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The pitching wedge is the least-lofted club in the wedge family but still contains more loft than any non-wedge golf club. As the name suggests, pitching wedges are used primarily to hit pitch shots, which are relatively short approach shots designed to travel high in the air and land softly on the green, as close to the hole as possible. It's important to know the lofts of your clubs so you can choose the right club during a round of golf.
A golf club's loft is a measurement of the angle between the shaft and the clubface. The driver is typically the least-lofted club. The loft contained by a wood, hybrid or iron increases as the club's number increases -- in other words, a 7-iron has more loft than a 4-iron. With respect to wedges, the pitching wedge contains the least loft, with the gap, sand and lob wedges containing progressively greater amounts of loft. All else being equal, it's easier to hit the ball in the air with a higher-lofted club, but the ball won't travel as far.
Pitching Wedge Loft
A typical pitching wedge contains about 45 degrees of loft. By comparison, the highest-lofted iron, the 9-iron, contains approximately 41 degrees of loft, while the gap wedge is typically lofted at 50 degrees. There is, however, no industry standard regarding each club's loft. Some manufacturers will build pitching wedges with more or less than 45 degrees of loft. Additionally, club fitters can usually bend a club to increase or decrease its loft.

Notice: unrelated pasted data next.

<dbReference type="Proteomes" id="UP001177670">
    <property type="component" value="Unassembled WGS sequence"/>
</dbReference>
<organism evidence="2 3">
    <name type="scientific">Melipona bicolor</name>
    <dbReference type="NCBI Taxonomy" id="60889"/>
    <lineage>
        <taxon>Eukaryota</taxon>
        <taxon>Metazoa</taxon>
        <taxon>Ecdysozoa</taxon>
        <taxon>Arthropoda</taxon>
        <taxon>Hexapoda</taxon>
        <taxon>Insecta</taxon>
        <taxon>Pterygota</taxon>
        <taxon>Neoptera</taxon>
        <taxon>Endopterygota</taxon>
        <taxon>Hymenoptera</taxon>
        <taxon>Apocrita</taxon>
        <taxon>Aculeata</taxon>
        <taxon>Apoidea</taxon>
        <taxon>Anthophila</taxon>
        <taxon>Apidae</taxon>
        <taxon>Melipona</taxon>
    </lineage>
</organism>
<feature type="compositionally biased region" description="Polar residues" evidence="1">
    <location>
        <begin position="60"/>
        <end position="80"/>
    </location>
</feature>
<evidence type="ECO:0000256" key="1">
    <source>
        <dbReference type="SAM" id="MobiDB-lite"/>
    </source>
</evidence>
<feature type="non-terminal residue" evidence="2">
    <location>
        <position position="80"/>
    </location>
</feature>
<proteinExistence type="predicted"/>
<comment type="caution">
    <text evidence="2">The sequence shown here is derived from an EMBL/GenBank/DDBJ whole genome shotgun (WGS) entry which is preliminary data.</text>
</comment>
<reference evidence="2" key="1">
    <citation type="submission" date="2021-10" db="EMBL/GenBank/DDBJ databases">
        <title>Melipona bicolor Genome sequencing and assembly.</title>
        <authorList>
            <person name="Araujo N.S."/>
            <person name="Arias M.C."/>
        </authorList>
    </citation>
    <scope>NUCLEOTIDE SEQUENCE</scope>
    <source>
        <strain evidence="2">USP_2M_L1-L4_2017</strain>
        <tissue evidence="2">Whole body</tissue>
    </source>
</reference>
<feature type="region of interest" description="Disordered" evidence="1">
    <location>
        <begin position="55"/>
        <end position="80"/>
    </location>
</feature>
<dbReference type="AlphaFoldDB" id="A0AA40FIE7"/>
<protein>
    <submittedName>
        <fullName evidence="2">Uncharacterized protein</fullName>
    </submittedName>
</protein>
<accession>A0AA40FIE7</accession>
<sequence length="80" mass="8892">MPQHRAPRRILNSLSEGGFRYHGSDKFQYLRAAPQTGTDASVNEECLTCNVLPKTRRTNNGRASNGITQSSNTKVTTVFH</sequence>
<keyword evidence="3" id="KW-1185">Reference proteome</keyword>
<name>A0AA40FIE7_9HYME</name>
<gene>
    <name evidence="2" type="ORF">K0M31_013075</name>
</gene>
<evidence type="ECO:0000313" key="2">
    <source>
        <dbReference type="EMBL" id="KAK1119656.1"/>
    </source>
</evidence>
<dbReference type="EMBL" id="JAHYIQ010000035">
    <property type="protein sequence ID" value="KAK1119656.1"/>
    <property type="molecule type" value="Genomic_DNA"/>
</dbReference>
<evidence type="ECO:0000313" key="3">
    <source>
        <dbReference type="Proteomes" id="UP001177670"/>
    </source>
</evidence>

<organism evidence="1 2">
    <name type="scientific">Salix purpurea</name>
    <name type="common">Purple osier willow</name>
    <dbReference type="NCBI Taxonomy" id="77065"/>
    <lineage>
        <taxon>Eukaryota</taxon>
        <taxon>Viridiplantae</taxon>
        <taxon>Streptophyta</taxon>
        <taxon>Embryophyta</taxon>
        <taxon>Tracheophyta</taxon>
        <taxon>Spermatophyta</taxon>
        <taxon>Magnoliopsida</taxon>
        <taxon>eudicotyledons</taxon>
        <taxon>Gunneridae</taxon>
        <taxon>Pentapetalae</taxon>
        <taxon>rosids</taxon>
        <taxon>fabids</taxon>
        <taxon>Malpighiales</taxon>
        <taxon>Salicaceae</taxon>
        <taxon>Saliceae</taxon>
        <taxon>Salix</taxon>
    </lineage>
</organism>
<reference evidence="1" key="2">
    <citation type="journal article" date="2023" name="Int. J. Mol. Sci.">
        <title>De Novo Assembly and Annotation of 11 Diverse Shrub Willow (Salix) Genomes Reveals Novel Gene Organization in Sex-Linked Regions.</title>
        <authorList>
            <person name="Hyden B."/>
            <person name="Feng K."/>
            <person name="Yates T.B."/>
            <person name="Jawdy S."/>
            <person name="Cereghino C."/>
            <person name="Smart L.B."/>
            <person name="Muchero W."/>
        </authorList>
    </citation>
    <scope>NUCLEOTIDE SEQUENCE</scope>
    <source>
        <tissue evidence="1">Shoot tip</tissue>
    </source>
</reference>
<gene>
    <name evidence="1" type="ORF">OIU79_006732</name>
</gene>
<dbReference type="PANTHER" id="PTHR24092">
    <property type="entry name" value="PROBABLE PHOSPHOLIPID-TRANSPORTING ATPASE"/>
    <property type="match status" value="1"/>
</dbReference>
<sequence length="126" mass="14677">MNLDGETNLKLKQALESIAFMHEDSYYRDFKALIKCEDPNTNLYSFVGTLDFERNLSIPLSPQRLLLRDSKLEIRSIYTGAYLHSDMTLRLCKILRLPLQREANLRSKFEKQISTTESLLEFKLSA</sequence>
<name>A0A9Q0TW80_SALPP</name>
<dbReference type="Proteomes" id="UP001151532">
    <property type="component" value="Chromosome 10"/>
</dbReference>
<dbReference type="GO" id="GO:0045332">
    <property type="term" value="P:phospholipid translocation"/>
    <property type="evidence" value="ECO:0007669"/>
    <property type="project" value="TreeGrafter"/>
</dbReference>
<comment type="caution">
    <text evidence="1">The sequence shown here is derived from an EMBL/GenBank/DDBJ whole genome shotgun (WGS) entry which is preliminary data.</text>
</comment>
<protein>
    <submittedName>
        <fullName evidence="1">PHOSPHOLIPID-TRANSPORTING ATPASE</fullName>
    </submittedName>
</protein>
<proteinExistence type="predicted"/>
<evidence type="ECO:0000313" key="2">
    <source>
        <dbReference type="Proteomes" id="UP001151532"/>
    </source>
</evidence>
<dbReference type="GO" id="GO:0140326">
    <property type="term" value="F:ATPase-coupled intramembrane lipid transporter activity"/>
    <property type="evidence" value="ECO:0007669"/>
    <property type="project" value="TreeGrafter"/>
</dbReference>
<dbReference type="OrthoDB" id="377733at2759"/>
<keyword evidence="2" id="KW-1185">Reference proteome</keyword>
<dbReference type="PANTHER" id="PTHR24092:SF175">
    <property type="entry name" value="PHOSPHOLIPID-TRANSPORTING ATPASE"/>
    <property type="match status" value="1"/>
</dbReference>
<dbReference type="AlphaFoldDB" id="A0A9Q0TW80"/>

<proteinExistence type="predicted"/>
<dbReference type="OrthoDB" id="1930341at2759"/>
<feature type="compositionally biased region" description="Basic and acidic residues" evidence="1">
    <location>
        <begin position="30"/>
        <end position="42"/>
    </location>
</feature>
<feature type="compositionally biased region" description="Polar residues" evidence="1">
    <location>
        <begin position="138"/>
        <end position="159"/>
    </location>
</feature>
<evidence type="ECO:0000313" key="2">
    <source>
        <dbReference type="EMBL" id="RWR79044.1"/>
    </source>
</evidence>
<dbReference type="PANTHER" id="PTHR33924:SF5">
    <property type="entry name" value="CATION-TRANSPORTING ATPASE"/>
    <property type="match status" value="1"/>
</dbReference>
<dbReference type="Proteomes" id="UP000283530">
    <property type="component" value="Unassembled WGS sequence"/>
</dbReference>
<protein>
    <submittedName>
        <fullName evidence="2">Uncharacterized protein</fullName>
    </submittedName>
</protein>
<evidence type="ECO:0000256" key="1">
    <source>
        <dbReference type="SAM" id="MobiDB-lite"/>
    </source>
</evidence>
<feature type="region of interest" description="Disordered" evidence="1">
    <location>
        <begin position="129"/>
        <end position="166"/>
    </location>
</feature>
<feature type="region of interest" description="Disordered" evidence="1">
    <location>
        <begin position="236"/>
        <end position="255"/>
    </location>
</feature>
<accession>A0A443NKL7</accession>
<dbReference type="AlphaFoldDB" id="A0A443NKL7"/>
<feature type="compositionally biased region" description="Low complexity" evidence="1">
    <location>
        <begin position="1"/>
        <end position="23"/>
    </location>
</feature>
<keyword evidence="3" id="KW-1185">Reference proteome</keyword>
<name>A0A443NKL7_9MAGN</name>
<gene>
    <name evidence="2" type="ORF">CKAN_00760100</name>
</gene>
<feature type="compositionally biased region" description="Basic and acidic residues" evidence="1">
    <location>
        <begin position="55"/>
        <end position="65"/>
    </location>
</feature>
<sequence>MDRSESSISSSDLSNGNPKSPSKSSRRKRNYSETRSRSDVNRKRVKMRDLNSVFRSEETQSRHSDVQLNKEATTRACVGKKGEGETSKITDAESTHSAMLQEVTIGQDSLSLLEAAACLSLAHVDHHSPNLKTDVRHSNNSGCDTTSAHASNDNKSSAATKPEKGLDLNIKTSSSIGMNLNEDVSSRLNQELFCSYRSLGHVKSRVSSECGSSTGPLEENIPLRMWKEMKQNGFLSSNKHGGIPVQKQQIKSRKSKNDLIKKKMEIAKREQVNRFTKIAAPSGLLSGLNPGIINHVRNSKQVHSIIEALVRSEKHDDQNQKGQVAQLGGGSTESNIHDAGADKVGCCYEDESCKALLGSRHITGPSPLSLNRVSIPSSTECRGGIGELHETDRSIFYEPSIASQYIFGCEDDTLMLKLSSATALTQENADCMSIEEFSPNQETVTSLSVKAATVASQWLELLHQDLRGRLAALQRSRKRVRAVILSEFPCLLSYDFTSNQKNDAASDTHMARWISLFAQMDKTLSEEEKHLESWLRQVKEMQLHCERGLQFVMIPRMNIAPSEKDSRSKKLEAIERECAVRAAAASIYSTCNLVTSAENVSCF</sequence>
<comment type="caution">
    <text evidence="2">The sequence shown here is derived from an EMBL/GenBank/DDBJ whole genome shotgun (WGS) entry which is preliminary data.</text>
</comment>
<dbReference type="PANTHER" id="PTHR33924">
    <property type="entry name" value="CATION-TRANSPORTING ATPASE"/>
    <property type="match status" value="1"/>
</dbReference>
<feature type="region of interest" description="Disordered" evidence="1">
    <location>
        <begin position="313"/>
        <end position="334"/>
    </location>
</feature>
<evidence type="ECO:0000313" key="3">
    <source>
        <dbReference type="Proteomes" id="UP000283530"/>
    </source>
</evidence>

The pitching wedge was once golf's only wedge. Before the invention of the sand wedge, players used pitching wedges to hit from bunkers. Indeed, the first sand wedge, built by golfer Gene Sarazen in 1931, was actually a modified pitching wedge. Through much of the 20th century pitching wedges contained about 50 degrees of loft. Because manufacturers decided that players wanted more distance, many clubs -- including pitching wedges -- were gradually de-lofted, beginning around the 1970s. It was only when the pitching wedge crept toward the 45-degree mark that the gap wedge was invented, to literally fill the gap between the pitching wedge and the sand wedge, which is typically lofted around 55 degrees.
Professional male golfers can typically hit pitching wedges around 130 to 135 yards. An amateur player is more likely to hit the ball around 100 yards. The club is commonly employed on the fairway or from the rough when the ball is close to the green. Some players may use pitching wedges from fairway bunkers if the sand is firm or if they have a good lie.